Last year today, I returned to Hong Kong after 10 unreal days in Botswana and South Africa to celebrate the transition from college to first job. I was (and still am) roommates with Jane, a Botswanan native, who adopted me for her annual trip home. What better time to make this happen?
A year and 9000 words later, I finally convinced myself that it is time to publish my Southern Africa special. Don’t give up on your readers, Mel. They like you! They do!
I present you 10 days in Botswana and South Africa. For those unfamiliar with this blog, it is the electronic version of a travel diary I’ve kept since 2012. My personal pensieve (what is a pensieve?). In hindsight, I should have written more how-to’s and planning resources, but that was no easy feat in the face of furious scribbling onboard a moving safari truck or staying focused at the sight of my first lion. The good news, however, is that you need not worry about any loss of authenticity from Day 1 to Day 10.
I want to leave you with the real-time emotions and unencumbered voice of your favorite travel writer’s first time on the African continent. Warning: embrace the starry-eyed college grad.
Day 1. Sunday 7/12/15 9:34 AM.
Boarding for flight BP 208 from Johannesburg to Gaborone
This is the last segment of my solo leg before I reach Jane’s mysterious, landlocked nest in Africa. Couldn’t contain more excitement, or as much excitement as one can contain after a 16 hour flight from Hong Kong to Jo’burg.
The boarding area resembles countless large bus stations I have embarked in China- a long row of gates where you line up to get onboard a bus that takes you to your plane. Time to go.
10:15 AM, Seat 5A of 14-row Air Botswana propeller plane.
I’m sitting right next to the giant propeller engine attached to the wing. I don’t remember the last time I’ve boarded such a small plane.
The propellers are whirring at full speed, a mechanical buzz of centripetal force, as we prepare for liftoff. The overhead broadcast tells me that we shall fly from Johannesburg to Gaborone at 18,000 feet, first in a language I don’t recognize (Setswana, I later learn) and then in English. We are taxiing rather slowly across the O.R. Tambo International Airport tarmac in South Africa’s capital city, and I’m beginning to wonder whether these propeller blades will ever be able to lift our metallic body off the ground, when we come to a complete halt.
Beyond the whirring blades, Tambo Airport is an endless, flat grassland on which humans plonked a maze of tarmac runways. In the current winter season (July in the Southern hemisphere), the dry red-yellow grasses bow under the windy criss-cross of air currents from planes landing and taking off. I was seeing many airline vessels for the first time- Egypt Air, Air Namibia, RwandAir, Air Zimbabwe, and of course, my airline of choice on my previous flight, South African. Alone and taking in my new environment, I fed off their exotic names like a hungry bird.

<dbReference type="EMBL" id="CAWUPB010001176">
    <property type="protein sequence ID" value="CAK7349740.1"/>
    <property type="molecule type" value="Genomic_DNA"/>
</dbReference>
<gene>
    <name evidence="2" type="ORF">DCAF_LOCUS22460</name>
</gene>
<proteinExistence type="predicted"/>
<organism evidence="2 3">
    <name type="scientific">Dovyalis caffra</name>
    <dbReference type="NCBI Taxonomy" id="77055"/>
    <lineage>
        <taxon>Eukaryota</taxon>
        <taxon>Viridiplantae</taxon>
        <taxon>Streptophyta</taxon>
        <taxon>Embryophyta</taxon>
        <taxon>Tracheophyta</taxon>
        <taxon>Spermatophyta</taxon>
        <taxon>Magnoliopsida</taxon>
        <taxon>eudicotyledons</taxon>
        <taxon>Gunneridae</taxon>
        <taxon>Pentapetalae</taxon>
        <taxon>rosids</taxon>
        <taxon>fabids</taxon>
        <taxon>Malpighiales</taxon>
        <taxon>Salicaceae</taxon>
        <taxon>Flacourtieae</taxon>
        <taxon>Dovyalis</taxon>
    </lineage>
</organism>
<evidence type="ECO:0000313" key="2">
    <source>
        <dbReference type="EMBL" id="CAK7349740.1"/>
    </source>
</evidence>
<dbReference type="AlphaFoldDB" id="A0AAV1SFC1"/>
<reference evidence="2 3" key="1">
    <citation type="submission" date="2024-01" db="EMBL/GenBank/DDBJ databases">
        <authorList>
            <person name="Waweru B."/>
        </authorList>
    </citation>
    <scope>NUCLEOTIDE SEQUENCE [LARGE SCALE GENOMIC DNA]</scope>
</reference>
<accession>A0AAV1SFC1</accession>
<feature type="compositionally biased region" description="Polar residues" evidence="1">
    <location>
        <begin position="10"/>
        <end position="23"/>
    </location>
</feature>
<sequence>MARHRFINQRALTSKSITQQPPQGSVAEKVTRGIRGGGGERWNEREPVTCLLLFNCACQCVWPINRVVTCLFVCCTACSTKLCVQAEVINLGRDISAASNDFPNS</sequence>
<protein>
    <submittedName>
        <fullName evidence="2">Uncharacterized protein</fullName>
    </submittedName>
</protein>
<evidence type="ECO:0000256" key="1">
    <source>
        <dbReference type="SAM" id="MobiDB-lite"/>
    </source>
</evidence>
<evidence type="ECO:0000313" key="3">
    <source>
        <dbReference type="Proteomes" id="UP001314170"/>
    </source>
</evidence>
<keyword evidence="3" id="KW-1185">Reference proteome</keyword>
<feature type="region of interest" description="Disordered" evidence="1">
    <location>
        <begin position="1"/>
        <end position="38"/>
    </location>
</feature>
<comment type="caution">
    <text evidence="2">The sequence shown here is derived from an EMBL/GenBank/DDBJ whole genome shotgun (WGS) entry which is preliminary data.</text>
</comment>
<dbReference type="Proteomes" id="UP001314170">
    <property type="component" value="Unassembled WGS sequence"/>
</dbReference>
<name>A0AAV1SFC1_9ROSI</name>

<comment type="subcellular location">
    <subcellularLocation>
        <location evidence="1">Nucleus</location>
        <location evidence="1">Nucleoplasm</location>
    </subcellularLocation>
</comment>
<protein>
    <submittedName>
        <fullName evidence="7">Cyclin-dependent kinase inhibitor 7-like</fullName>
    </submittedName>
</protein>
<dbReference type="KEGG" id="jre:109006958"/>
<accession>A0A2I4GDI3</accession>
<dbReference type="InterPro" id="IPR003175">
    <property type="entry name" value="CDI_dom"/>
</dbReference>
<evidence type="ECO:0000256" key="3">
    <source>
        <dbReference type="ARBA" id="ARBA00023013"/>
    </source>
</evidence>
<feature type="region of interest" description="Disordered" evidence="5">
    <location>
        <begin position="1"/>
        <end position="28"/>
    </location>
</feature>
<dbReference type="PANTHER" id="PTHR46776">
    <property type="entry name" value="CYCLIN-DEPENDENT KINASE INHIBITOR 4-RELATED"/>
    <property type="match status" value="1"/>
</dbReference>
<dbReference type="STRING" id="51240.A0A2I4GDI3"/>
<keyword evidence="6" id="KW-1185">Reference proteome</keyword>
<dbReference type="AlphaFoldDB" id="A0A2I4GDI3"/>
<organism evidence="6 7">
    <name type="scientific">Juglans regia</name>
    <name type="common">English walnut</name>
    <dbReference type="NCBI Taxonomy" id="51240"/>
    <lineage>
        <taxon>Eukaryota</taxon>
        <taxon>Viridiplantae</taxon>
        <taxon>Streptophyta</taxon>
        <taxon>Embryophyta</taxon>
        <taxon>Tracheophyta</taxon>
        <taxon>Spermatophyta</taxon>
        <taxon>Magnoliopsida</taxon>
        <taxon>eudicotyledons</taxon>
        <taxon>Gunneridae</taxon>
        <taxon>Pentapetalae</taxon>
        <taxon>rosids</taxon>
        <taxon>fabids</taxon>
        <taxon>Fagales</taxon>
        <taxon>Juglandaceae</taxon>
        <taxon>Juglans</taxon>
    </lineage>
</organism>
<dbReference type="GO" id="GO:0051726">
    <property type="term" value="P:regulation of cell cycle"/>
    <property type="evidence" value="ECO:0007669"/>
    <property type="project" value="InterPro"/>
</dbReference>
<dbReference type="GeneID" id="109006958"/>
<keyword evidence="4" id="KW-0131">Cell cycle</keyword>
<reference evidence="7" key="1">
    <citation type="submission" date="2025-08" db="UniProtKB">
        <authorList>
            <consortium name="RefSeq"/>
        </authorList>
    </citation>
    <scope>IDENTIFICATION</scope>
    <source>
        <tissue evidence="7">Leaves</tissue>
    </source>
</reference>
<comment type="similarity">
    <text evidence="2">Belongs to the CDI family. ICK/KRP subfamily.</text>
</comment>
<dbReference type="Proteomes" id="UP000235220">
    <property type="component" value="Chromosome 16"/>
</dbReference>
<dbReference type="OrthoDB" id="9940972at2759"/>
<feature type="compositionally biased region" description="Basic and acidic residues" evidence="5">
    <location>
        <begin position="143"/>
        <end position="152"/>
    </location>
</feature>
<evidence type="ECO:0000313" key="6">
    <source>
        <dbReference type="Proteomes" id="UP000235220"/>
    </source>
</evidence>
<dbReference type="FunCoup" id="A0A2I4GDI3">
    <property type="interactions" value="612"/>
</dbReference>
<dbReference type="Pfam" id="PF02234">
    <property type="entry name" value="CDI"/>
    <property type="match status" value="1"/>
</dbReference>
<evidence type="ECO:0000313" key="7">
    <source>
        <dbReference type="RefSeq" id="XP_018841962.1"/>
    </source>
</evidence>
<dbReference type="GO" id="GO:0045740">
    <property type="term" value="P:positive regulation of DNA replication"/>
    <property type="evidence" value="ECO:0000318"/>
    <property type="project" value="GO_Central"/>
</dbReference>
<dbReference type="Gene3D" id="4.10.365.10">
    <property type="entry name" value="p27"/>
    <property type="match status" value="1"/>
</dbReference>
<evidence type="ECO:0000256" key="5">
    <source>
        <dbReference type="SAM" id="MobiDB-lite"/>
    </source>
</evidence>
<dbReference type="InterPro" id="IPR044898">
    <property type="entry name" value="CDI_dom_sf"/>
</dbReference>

On this new continent, I can be sure that I’m seeing new faces for the first time. I definitely get a high out of this. If I were a battery, I would be powered by curiosity, with just a drop of discomfort to complete the sensation of novelty. That stuff is delicious.
And would you believe it- we’ve taken off! You have to put a lot of trust in small planes. At takeoff, it was a slightly wobbly experience where for a few minutes I was teetering from side to side with my eyes fixed on the whirring blades, daring them to freeze for some bizarre reason midair. When that didn’t happen, I let loose an irrational sigh of relief. Then I proceeded to enjoy the flight, defined by Botswana biltong: a bag of jerky made of the toughest beef I have ever had the pleasure to chew through. I was hungry and it was the bomb.
From above, Johannesburg is primarily flat (on my flight back to Jo’burg 4 days later, I realized there were exceptions to this observation). There are lots of townhouses, quite a few with bright blue swimming pools, and many factories, warehouses and mining grounds. Mostly, a mass of red-colored buildings, some with blue tops. The land is also heavily cultivated for agriculture, especially as we move north. We must have flown over South Africa’s political capital, Pretoria, at some point, but I wouldn’t have been able to tell. Some of the farms are perfectly circular, a surprise of geometry on a terrain of irregular shapes. I wonder why. Maybe it makes it easier for farmers to measure volumes of crops, as the circles have been meticulously sliced such that different crops occupy different partitions. Ideas?
This is a short flight as we are descending in the next 10 minutes. We must have passed the South Africa-Botswana border by now.
I really wonder how Jane grew up here, not in the sense that it’s difficult or undesirable, but that her childhood experience is unlike any environment I had known before. At one point, we flew over a mountain range splitting the earth in two, abruptly raising one half of land above the other. After a lot of mulling, I came to the tentative conclusion that this might be a fault-line, but who knows if tectonic plate even exist in this part of South Africa?
Sometimes we pass red lands undulating with contours in a dough-like quality, but it is mostly flat. A long road cuts across the vegetation, and as its subsidiary roads branch off like capillaries, they trace the land with more irregular marks.
I think we are almost there. These are mighty good propellers. Closer to the ground, I see endless stretches of bush, no houses. If you go for a wild guess, you might even be tempted to think we’re in Nevada. With two loud crunches, I feel the plane’s wheels unfurl beneath me. God, it is so yellow with so much space. I wouldn’t have believed it a year ago that I’m landing in Gaborone, Botswana, today!
Do lions accidentally wander onto runways? (They don’t.) My imagination has come alive.